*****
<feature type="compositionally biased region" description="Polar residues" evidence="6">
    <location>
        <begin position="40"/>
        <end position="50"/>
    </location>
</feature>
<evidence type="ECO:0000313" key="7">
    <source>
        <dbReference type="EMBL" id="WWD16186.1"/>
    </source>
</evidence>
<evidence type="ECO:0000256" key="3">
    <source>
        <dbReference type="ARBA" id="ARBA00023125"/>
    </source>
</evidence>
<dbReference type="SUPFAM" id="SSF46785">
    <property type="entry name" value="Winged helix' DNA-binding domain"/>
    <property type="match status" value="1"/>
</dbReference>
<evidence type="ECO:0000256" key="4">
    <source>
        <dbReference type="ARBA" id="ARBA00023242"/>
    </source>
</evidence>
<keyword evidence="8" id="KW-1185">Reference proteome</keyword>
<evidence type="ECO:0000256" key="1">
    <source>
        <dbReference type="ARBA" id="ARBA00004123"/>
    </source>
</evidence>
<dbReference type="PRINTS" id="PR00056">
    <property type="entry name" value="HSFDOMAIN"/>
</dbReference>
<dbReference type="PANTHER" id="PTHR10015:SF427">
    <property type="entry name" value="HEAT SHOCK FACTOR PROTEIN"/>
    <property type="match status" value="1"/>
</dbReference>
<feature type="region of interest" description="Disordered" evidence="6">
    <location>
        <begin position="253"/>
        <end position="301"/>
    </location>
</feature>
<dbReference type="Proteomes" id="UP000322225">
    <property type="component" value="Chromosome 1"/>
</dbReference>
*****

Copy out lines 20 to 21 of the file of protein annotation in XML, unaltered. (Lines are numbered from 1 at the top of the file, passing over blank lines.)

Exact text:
</dbReference>
<evidence type="ECO:0000256" key="4">